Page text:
In Karachi, Irregular Neighborhoods Are Anything But

An estimated half of the population of Pakistan's largest city lives in unauthorized homes

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A pool hall is constructed on a Karachi roadway median. Courtesy Steve Inskeep

Karachi, Pakistan is an example of the global cities that have grown since World War II like exploding stars. From Sao Paolo to Istanbul to Shanghai, cities have taken in millions of migrants. The cities' power, their diversity, and their disorder are constant themes underlying today's news; it is here that the global economy is being reshaped, and that economic inequality goes spectacularly on display. All this is especially true in Karachi, a megacity of at least 13 million and a microcosm of Pakistan, a nation beset by wars and crises with global implications. In his new book “Instant City: Life and Death in Karachi,” Steve Inskeep of NPR’s Morning Edition explores a single violent day in the city—and also the way the city evolved. In Karachi, as in many developing cities, millions of people now live in unauthorized neighborhoods. Residents or developers seize vacant land, parks, railway rights of way, streets, and other property to build homes. Karachi’s first large informal neighborhoods were tent cities, home to Muslim refugees, fleeing the carnage during the partition of India in 1947; and as Inskeep writes, the settlements have only grown:

Irregular neighborhoods of the sort that grew in Karachi, Pakistan from 1947 onward were commonly called katchi abadis, which translated simply as “temporary settlements.” That proved to be a euphemism. There was nothing temporary about them. Rather than try to move people to new locations, the government settled for a more modest solution. Residents campaigned to have their existing settlements brought within the law. From time to time the Pakistani government approved sweeping legalizations of katchi abadis, like the one that proclaimed an amnesty for unauthorized neighborhoods whose residents could prove their homes existed as of March 23, 1985. Yet it took many years to register the neighborhoods, and new settlements constantly appeared. They became such a permanent problem that the provincial government of Sindh included a Minister of Katchi Abadis.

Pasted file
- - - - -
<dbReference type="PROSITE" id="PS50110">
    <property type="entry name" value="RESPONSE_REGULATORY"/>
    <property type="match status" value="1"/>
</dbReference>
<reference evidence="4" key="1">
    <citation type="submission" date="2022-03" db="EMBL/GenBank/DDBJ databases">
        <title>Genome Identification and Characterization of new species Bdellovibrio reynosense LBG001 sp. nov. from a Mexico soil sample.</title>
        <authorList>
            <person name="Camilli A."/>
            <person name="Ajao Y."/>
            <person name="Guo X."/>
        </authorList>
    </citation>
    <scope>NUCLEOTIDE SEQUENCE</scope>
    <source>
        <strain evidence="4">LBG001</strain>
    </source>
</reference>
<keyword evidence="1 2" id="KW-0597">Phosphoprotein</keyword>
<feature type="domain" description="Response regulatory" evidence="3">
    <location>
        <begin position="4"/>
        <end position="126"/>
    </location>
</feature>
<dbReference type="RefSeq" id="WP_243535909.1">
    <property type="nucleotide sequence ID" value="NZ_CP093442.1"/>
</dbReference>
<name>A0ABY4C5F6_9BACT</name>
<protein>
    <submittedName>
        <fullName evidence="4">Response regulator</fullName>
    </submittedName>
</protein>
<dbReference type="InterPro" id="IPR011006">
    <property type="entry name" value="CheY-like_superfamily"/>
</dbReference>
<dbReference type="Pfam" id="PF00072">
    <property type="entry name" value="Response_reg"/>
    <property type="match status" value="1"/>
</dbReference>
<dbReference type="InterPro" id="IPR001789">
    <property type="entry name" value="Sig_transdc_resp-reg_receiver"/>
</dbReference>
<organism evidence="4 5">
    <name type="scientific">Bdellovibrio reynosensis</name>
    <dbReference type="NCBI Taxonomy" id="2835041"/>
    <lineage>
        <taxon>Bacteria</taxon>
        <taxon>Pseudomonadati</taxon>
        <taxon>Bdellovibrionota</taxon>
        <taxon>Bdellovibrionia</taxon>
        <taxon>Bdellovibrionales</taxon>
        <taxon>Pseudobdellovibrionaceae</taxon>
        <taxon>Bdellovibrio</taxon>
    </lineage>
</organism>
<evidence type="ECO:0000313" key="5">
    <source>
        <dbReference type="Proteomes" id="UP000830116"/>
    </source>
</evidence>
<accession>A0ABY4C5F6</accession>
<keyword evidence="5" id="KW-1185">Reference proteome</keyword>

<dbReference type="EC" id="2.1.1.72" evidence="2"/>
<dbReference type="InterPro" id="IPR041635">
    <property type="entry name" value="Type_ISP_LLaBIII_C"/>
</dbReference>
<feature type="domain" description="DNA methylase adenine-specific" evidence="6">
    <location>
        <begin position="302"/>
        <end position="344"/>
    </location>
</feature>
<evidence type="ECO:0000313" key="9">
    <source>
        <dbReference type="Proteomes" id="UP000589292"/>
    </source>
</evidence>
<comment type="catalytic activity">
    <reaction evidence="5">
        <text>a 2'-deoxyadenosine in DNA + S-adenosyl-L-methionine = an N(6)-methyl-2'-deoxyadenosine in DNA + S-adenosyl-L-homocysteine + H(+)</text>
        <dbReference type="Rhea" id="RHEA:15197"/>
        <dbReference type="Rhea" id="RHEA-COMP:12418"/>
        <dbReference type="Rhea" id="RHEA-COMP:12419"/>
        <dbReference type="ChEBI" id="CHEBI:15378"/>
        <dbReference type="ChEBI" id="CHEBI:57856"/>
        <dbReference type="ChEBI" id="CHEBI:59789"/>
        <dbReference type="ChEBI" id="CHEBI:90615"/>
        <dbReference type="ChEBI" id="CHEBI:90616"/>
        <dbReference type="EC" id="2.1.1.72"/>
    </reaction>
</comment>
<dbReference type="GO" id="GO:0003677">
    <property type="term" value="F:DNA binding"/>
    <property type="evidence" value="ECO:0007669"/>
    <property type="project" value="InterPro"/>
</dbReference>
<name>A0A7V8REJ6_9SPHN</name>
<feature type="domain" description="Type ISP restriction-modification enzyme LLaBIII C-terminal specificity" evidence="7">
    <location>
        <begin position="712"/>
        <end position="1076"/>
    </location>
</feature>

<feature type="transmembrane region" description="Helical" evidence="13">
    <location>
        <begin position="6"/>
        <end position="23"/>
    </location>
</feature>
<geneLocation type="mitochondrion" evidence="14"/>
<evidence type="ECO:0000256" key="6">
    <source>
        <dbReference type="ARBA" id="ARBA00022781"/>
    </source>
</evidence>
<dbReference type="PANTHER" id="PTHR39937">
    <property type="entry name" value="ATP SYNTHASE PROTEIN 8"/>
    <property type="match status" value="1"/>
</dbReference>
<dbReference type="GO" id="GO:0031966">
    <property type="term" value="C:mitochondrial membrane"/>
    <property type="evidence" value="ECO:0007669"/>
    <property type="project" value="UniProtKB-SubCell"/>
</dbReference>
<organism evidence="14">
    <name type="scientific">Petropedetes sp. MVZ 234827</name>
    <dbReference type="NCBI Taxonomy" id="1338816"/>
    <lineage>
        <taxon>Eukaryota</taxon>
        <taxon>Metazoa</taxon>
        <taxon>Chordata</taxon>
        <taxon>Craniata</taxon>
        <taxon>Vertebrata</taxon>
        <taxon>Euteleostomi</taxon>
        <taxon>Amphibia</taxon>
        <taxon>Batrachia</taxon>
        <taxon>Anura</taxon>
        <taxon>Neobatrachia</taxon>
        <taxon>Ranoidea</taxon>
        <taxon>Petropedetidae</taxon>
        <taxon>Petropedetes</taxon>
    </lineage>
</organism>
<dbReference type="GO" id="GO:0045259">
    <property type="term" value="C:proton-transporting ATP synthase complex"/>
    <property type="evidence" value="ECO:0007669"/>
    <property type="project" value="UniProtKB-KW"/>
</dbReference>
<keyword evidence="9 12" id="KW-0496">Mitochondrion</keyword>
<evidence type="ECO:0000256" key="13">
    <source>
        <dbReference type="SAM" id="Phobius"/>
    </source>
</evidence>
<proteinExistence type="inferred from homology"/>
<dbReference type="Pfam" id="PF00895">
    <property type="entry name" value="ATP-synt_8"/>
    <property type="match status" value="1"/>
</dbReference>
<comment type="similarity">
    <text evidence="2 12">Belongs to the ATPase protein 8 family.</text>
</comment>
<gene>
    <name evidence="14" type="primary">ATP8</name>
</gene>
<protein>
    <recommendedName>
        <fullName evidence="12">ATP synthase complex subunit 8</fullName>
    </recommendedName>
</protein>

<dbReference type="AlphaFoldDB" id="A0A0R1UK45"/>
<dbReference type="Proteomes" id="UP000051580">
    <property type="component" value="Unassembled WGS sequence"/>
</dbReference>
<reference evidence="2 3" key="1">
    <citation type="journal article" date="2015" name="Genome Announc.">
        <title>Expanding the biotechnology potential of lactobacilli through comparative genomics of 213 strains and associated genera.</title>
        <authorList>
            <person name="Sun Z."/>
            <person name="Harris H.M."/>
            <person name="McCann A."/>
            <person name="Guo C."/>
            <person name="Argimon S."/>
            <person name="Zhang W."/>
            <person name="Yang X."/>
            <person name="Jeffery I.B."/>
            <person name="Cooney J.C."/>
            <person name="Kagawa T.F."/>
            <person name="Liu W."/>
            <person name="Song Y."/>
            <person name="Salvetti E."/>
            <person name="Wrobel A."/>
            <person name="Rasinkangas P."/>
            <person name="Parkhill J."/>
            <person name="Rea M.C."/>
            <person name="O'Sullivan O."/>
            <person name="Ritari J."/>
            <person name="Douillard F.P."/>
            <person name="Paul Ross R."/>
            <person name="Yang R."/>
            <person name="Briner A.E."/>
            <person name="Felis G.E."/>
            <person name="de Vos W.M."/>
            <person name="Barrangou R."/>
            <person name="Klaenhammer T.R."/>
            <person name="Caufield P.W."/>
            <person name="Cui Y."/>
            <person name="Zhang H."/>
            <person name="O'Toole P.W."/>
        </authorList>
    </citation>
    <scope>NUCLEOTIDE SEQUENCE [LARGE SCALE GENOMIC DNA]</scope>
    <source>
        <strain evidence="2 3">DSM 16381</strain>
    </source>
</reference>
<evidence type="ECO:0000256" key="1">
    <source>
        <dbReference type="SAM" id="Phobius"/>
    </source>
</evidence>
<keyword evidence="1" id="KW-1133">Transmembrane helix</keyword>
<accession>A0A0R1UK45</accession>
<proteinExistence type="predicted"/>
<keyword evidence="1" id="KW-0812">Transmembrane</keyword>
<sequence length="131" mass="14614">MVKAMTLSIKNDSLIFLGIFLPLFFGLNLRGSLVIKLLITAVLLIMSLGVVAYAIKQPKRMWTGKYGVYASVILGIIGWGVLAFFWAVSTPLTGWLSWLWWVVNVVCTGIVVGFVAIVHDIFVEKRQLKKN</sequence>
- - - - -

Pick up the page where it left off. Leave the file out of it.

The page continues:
When I sat with the man who was serving as minister in 2010, a gregarious People’s Party politico named Rafique Engineer, he handed me results of the most recent survey available. His paper showed 539 irregular neighborhoods in Karachi that were home to about 2.5 million people. And as Rafique knew, his numbers were almost two decades out of date. Some of those settlements had since been brought within the law, but more were appearing constantly. It was commonly estimated that something around half of Karachi’s people lived in unauthorized homes.

In other words, half of the inhabitants of the largest city of the nation founded by Muhammad Ali Jinnah—a lawyer by profession, whose portrait hung in buildings all over Karachi, his hometown—were now living in the realm of the extralegal. This was typical of cities across much of the developing world. Karachi’s katchi abadis were rough equivalents of the vast settlement called Kibera that was growing at the edge of Nairobi, or the crowded slum of Dharavi in the heart of Bombay, or the favelas that climbed the steep hillsides of Rio de Janeiro. Governments were struggling, and often failing, to deal with social and economic change. Western advice frequently went astray, as in the exploding Nigerian city of Lagos, where one study reported that United Nations–led efforts to create a city plan “had no tangible results.” A study of Lagos in the early 1970s produced a description that could have applied, with only minor revisions, to Karachi and many other cities around the world—and that in many cases would still apply today:

Chaotic traffic conditions have become endemic; demands on the water supply system have begun to outstrip its maximum capacity; power cuts have become chronic as industrial and domestic requirements have escalated; factories have been compelled to bore their own wells and to set up stand-by electricity plants; public transport has been inundated; port facilities have been stretched to their limits; the conditions have degenerated over extensive areas within and beyond the city’s limits, in spite of slum clearance schemes; and city government has threatened to break down amidst charges of corruption, mismanagement and financial incompetence.